Rev. Neil Gray and the congregation at Church of the Holy Trinity are getting ready to celebrate its 90th anniversary this weekend.

Church looks to ‘bright future’ at 90

Holy Trinity celebrates nine decades in White Rock

When the Church of the Holy Trinity first opened its doors in White Rock, the times were very different, acknowledges Rev. Neil Gray.

For the first service, then minister Rev. W.M. Holdom arrived in a horse and buggy. And the first collection came to a grand total of $8 – which, it should be noted, was worth a lot more in 1921.

But while much has changed since then, the sense of community among the congregation is as strong as ever, Gray reports.

This Sunday, Sept. 25, White Rock’s Church of the Holy Trinity will begin the celebration of its 90th anniversary with a special 10 a.m. service attended by the Bishop of the Diocese of New Westminster, the Right Reverend Michael Ingham, and the dedication of the church’s new sign, followed by an anniversary lunch.

Through October, the celebration will continue with services highlighting a different facet of the church’s ministry each week.

“We want this to be about celebrating the past, but also about engaging with the future,” said Gray, who first came to the community eight years ago.

It’s a future that is encouragingly bright, Gray said. While most church congregations in Canada are aging, the average age of parishioners at Holy Trinity is actually creeping downward year by year.

For that, credit not only an increased recognition of a need for spirituality – in a comfortingly traditional context –  but also Holy Trinity’s pragmatic, upbeat style of worship that emphasizes ways of making the world a better place, plus youth programs that effectively bridge the gap between Sunday school and adult church-going.

The decision to mark the church’s 90th anniversary was a product of happy accident, Gray said.

“What happened was we decided to produce a photo directory of parishioners, and the company doing it, IPC, did some research and and said ‘did we realize it was the 90th anniversary this year?’” Gray said.

“We’re very grateful to them,” he added, noting the anniversary provides an opportunity for “a revitalization of our ministry.”

The Anglican Church has actually been a presence in White Rock for close to 100 years – starting in the community’s original schoolhouse, and including outdoor services in summertime that were held at the end of the pier.

But the upcoming anniversary celebrates the existence of an actual church, which began with the first wooden building on Victoria Avenue.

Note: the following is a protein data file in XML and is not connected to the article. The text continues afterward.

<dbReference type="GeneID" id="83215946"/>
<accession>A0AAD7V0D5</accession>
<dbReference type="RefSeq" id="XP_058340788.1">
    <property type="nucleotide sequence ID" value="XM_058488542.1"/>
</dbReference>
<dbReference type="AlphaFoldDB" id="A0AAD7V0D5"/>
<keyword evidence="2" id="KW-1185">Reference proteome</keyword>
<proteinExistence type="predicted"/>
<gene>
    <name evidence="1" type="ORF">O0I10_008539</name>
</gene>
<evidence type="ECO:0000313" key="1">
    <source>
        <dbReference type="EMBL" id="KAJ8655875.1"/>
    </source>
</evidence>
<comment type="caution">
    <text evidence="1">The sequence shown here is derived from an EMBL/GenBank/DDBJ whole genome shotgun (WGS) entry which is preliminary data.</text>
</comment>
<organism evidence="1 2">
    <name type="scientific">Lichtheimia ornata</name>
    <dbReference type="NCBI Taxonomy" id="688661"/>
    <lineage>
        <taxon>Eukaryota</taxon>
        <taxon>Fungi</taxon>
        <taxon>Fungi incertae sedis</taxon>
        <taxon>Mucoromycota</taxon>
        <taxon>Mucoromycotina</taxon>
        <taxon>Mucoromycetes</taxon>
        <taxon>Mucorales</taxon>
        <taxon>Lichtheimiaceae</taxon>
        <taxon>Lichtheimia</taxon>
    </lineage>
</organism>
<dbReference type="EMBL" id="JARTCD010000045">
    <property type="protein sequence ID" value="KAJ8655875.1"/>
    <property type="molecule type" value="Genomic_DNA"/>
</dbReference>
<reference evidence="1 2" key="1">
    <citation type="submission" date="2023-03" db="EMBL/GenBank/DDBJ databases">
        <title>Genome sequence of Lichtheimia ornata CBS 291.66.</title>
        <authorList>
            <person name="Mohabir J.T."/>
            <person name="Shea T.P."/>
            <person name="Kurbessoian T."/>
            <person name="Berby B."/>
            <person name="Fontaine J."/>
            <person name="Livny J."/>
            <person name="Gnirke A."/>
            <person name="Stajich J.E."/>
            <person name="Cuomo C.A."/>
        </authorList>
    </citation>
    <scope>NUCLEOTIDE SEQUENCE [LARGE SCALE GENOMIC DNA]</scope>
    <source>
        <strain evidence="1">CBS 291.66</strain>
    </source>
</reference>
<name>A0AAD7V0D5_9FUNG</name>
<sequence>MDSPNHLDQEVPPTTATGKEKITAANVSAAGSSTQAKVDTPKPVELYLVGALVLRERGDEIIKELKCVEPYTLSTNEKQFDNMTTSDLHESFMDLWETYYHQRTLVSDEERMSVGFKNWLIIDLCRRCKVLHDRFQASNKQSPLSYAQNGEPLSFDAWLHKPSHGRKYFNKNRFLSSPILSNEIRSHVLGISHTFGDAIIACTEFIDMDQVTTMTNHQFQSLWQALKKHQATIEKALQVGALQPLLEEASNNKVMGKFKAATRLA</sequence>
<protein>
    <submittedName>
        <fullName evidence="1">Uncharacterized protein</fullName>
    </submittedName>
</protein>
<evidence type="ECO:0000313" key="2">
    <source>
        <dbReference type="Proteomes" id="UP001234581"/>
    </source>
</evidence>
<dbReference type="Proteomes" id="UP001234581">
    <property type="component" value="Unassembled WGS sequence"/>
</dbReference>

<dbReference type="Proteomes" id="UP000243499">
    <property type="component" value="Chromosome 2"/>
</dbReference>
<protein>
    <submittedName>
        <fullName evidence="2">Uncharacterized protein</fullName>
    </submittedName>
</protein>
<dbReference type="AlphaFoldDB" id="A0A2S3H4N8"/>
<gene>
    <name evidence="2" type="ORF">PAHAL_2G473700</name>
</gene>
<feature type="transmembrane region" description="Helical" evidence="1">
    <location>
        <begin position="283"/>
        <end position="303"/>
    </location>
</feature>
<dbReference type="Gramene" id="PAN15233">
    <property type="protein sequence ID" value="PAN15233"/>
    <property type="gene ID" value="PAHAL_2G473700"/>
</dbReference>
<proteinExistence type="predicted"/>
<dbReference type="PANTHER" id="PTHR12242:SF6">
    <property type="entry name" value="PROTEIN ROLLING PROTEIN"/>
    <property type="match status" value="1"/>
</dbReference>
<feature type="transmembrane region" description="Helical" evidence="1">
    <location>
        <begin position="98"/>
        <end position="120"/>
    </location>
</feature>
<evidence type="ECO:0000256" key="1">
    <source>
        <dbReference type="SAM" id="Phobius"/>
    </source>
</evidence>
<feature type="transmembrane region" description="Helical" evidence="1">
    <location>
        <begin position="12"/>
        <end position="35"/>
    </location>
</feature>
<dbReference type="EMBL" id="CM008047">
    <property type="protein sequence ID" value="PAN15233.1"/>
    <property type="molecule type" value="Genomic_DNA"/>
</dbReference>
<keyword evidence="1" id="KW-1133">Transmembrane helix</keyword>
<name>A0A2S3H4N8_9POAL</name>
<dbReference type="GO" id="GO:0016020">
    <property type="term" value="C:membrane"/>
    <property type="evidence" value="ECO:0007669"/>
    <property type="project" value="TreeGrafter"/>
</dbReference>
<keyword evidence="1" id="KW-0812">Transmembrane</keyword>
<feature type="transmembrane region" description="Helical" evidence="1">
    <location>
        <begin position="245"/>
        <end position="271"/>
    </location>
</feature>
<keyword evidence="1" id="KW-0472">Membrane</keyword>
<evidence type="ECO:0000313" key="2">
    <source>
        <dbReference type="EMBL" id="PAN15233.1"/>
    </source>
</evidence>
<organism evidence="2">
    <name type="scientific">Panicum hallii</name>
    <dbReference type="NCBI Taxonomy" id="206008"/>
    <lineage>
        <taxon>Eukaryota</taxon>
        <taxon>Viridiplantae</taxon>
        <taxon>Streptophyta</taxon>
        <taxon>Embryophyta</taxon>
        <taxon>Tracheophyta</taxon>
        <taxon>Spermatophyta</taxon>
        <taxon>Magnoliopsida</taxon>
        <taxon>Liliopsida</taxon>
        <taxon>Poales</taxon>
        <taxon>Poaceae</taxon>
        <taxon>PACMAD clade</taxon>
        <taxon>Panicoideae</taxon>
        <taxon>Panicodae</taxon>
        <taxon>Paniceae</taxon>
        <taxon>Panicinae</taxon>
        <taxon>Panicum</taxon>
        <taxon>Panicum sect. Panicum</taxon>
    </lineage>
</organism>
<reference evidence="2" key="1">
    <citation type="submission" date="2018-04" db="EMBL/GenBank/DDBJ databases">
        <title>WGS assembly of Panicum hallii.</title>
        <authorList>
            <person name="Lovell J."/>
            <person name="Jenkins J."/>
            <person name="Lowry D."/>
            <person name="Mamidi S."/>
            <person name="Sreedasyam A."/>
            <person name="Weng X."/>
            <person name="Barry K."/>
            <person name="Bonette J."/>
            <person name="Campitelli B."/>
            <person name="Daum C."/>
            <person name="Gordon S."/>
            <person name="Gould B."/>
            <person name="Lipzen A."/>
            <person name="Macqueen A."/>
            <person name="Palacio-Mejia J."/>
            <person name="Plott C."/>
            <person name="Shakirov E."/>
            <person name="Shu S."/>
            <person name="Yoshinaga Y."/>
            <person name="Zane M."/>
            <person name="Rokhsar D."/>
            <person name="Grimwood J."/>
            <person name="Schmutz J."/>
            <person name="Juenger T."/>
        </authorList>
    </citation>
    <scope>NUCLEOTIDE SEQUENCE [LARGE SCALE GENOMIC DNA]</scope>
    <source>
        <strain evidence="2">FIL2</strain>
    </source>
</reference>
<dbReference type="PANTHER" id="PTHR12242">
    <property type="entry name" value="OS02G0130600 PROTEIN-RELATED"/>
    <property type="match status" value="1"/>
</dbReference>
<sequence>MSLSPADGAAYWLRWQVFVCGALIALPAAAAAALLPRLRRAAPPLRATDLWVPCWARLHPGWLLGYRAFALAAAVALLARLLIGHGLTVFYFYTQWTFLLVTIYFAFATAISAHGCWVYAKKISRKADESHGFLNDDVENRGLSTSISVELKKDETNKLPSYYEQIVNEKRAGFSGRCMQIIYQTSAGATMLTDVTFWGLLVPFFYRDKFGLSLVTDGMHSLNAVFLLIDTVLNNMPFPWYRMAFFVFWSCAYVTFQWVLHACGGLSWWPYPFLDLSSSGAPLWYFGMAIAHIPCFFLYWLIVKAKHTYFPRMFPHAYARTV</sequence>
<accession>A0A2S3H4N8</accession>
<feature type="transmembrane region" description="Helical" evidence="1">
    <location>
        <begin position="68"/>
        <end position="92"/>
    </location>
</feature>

That 80-seat house of worship served the community well until the end of the Second World War, when fundraising began for the current church, at Foster and Roper. That  was built by recycling cement blocks salvaged from a demolished building on the Peace Portal Golf Club grounds, and dedicated in 1954.

Among memorabilia still at the church is a typewritten list of the congregation at that time, including such cornerstone community names as Barge and Goggs.

The dedication and pitch-in spirit of longtime congregation members is also visible today in the new exterior sign, which was made possible by a donation from one of them, Gray said.

“Marie Anderson gave me a sum of money to use for something specific – ‘do something the church can use,’ she said.”

Oldest member of the congregation currently is Frieda Fennell, 103, who lives in Peace Arch Hospital’s Weatherby Pavilion. Instead of having her come to the church, the church comes to her once a month for a service for seniors at the facility.

It’s all part of an outreach philosophy in which the church is increasingly forming partnerships with proven groups in the community, particularly those involved in philanthropic activities, and organizations like the Semiahmoo House Society.

“We’re looking at how we can serve the community, rather than a ‘come to us and be saved’ approach,” Gray said.

“I think churches have been a bit guilty in the past of thinking they have to do their own version of something.”

Holy Trinity is also showing an ability to embrace other ways of engaging the community, such as a version of  the increasingly popular ‘Messy Church’ concept – Saturday night activities as an alternative to Sunday services that don’t necessarily fit the schedule of today’s families.

“Although I’m not sure about the name,” Gray said.

“I think I’d prefer ‘Compulsively Tidy’ Church,” he added, with a smile.

Also successful is the Journey To Adulthood program for youth aged 12 to 19, which includes Rite 13 – which borrows something from the Jewish Bar and Bat Mitsvah coming-of-age rituals.

“It’s a recognition of children growing up and having more challenges and responsibilities,” Gray said, adding their approach to worship will inevitably change as they mature.

But Gray also believes the traditional is part of Holy Trinity’s continuing appeal.

“We offer a fairly traditional Anglican worship here, although in my preaching and the teaching we offer, we take the opportunity to engage with things in a way that relates scripture to ordinary life,” he said.

“But our architecture looks like what most people think of as a church.

“I think the building is important. This is a church that has been prayed in and used for decades – it has absorbed the hopes and dreams and aspirations of the generations that have been here before.”

 

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